While winter weather keeps many of us inside, the combination of rain, snow, ice, and freezing temperatures can cause significant damage to your chimney. If left untreated and unrepaired, damage from what is known as the freeze thaw cycle can cause masonry to spall, fall away, and can even affect the structural stability of your chimney.
Explaining the freeze thaw cycle
Bricks and mortar are a naturally semi-porous building material; this makes them ideal for fireplace and chimney construction as trapped gasses can safely pass through them to the outside. Unfortunately, being semi-porous also means moisture can be absorbed by the masonry.
Normal, healthy masonry will only absorb miniscule, almost undetectable amounts of water. However, if masonry is cracked, has chips or holes, or has other damage is may be more susceptible to water entry. During the winter, the water absorbed by the masonry will freeze; as with all water, the freezing water in the bricks will expand. Once it thaws, this leaves behind a bigger space that allows progressively more and more water to be absorbed by the masonry.
This process of repeated water absorption, freezing, thawing, and progressive damage is known as the freeze thaw cycle The freeze thaw cycle can cause extensive damage to a chimney structure, sometimes in as little as a single winter.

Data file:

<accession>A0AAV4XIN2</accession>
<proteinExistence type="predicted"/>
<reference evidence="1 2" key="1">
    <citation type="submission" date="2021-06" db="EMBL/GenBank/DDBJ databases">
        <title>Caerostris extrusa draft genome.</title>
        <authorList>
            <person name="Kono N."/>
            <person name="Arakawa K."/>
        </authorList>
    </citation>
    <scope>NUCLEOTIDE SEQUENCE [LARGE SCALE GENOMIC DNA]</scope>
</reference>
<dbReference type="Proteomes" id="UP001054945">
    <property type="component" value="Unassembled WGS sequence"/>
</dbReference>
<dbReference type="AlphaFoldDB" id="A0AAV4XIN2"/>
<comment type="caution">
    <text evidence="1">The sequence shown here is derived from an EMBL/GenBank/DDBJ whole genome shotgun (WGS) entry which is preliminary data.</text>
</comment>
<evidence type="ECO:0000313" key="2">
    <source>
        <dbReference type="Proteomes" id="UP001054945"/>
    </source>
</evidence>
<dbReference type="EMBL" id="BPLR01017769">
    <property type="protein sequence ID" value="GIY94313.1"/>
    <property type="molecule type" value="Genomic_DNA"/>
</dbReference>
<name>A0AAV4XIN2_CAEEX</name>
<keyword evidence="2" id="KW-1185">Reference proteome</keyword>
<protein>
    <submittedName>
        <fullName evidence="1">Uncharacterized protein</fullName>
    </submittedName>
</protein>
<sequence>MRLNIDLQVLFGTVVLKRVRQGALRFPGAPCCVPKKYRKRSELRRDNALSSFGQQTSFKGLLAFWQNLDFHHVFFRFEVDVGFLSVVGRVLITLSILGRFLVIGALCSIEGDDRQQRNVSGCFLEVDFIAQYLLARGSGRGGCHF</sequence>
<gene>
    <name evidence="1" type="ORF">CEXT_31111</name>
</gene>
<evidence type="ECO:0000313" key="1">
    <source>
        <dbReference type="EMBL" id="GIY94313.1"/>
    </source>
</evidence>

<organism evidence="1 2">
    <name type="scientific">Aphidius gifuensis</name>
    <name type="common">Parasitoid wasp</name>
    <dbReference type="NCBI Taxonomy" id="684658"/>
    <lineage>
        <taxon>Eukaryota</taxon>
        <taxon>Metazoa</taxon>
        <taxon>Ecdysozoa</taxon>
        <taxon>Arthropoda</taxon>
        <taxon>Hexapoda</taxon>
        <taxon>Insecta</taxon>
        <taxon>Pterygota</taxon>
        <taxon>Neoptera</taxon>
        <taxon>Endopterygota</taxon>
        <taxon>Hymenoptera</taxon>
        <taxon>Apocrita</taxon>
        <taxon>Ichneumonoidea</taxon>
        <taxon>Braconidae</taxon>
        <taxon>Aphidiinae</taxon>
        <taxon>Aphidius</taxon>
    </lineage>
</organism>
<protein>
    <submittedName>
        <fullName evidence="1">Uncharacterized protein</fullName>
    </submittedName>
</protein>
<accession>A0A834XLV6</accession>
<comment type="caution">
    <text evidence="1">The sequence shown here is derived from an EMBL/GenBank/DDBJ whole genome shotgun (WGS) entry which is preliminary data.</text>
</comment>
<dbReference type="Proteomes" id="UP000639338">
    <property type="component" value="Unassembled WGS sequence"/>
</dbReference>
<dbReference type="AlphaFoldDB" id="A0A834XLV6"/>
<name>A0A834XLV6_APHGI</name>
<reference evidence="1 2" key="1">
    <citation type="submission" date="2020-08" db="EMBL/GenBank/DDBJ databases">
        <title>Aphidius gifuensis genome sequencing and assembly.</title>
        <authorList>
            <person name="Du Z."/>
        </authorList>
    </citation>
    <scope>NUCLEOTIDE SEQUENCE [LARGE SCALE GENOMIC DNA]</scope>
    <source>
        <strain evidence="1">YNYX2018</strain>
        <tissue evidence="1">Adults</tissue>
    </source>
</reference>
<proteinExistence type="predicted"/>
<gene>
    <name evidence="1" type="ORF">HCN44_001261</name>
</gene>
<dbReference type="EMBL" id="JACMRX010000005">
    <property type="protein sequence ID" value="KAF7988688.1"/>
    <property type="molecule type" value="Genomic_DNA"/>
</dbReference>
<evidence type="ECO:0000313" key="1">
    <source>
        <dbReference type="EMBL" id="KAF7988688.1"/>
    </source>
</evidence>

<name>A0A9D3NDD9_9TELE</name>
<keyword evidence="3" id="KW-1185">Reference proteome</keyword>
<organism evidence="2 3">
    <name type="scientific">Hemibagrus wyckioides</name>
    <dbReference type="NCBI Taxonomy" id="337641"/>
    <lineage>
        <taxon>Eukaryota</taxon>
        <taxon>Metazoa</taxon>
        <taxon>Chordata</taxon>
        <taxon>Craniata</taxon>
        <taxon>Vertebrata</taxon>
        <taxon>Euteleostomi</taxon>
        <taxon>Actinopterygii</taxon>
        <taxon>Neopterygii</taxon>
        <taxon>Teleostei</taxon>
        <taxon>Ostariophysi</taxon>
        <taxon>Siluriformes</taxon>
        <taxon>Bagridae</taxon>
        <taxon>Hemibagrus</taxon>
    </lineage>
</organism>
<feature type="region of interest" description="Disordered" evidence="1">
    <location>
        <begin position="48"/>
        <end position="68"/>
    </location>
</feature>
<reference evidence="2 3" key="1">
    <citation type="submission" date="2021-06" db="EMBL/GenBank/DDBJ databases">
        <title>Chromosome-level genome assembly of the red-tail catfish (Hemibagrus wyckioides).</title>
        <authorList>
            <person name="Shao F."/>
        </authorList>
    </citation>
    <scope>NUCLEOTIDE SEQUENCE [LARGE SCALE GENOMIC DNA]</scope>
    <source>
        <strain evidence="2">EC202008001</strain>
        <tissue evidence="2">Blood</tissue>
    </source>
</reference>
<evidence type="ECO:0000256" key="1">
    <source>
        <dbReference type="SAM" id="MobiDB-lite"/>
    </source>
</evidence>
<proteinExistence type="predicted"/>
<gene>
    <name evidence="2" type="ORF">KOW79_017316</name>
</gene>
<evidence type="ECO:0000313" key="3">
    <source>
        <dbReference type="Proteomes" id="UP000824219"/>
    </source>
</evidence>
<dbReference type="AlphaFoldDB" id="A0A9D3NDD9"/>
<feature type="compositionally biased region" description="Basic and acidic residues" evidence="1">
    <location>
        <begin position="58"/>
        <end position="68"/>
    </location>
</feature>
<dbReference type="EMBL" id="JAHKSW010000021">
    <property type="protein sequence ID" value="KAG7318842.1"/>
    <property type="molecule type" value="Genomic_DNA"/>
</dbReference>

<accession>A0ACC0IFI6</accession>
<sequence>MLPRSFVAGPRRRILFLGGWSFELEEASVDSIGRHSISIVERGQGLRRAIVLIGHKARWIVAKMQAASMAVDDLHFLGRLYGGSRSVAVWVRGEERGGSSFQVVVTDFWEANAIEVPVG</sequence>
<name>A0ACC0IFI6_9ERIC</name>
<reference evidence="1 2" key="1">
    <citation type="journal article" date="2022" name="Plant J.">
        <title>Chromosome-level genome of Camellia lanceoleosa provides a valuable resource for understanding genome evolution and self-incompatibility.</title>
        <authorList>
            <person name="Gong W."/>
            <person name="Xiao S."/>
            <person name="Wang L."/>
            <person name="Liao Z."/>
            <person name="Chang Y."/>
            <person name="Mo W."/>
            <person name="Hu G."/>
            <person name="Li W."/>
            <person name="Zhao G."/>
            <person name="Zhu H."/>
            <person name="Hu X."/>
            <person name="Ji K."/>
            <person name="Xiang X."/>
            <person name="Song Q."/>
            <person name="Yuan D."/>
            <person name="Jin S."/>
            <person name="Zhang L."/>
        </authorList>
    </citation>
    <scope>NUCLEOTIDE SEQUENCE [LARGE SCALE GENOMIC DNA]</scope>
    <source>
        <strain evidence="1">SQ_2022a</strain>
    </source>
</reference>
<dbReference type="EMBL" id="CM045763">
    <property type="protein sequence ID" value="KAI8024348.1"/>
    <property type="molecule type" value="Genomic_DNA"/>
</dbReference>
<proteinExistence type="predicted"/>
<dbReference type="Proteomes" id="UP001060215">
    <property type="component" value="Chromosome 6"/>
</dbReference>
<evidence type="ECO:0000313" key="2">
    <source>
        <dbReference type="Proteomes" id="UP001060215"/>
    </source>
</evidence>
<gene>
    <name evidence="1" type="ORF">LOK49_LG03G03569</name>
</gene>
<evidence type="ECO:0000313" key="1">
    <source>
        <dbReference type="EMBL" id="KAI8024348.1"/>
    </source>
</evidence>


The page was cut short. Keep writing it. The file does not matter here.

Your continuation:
How water gets in
While healthy masonry in good condition will only absorb tiny amounts of water, damaged bricks are at significantly greater risk of water absorption and the damaging freeze thaw cycle. The following are three ways that masonry can be damaged enough to allow water in.
- Pressure washing: If bricks and mortar are stained or dirty, pressure washing may seem like a cheap and easy way to refresh your chimney. Unfortunately, the extreme water pressure sprayed directly onto the masonry can do more harm than good, creating chips, cracks, holes, and forcing water into the bricks and mortar.
- Building with the wrong bricks: Not all bricks are the same; if your chimney was patched or partially rebuilt using the wrong kind of bricks, the new masonry may be more susceptible to water damage. This is commonly seen in cases when old, recycled, or repurposed bricks are used as the primary building material.
- Existing damage: Masonry can be damaged by more than water. Cracks or holes to the masonry caused by storms, animals, or other damage to the roofline can all leave holes and cracks that let moisture in.
Preventing water damage
There are preventative steps homeowners can take to protect their chimneys against moisture damage and the freeze thaw cycle. One of the best ways to proactively protect your chimney is by having it waterproofed. During the waterproofing, a special masonry-specific protectant is applied to the bricks and mortar; these products allow trapped water and gas to evaporate, but do not let new water in. Waterproofing can also be used as a way to keep existing freeze thaw damage from getting worse by preventing new water from being absorbed.
The freeze thaw cycle can damage the masonry of your chimney to the point of causing structural instability. To protect your chimney against water damage and the freeze thaw cycle, contact NewBuck Chimney Services today!